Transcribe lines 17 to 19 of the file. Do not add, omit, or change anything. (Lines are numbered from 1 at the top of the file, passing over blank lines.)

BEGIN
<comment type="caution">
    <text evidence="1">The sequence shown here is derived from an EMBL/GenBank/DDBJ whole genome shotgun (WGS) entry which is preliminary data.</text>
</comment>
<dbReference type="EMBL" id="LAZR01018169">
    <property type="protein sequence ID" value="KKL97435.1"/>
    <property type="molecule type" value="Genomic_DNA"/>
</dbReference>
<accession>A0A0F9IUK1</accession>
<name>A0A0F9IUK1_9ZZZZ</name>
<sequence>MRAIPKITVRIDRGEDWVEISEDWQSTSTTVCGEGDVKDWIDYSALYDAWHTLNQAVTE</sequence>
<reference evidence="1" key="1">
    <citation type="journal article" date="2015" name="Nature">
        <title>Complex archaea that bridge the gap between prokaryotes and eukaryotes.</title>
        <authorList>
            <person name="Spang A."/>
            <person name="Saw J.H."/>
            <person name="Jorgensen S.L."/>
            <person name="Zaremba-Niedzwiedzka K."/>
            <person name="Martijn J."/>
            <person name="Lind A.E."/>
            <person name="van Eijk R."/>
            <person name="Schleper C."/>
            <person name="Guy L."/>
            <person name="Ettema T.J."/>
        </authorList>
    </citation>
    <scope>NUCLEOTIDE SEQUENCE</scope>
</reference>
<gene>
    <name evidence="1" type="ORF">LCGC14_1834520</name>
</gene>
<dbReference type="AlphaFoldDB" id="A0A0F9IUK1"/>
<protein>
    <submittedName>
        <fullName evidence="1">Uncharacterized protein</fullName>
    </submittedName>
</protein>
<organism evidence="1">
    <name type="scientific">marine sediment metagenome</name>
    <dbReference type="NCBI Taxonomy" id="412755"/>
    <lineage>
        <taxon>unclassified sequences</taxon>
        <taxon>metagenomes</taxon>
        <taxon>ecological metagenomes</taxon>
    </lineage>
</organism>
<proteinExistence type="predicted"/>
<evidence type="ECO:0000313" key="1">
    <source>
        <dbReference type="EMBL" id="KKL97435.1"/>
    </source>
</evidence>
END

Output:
            <person name="Jorgensen S.L."/>
            <person name="Zaremba-Niedzwiedzka K."/>
            <person name="Martijn J."/>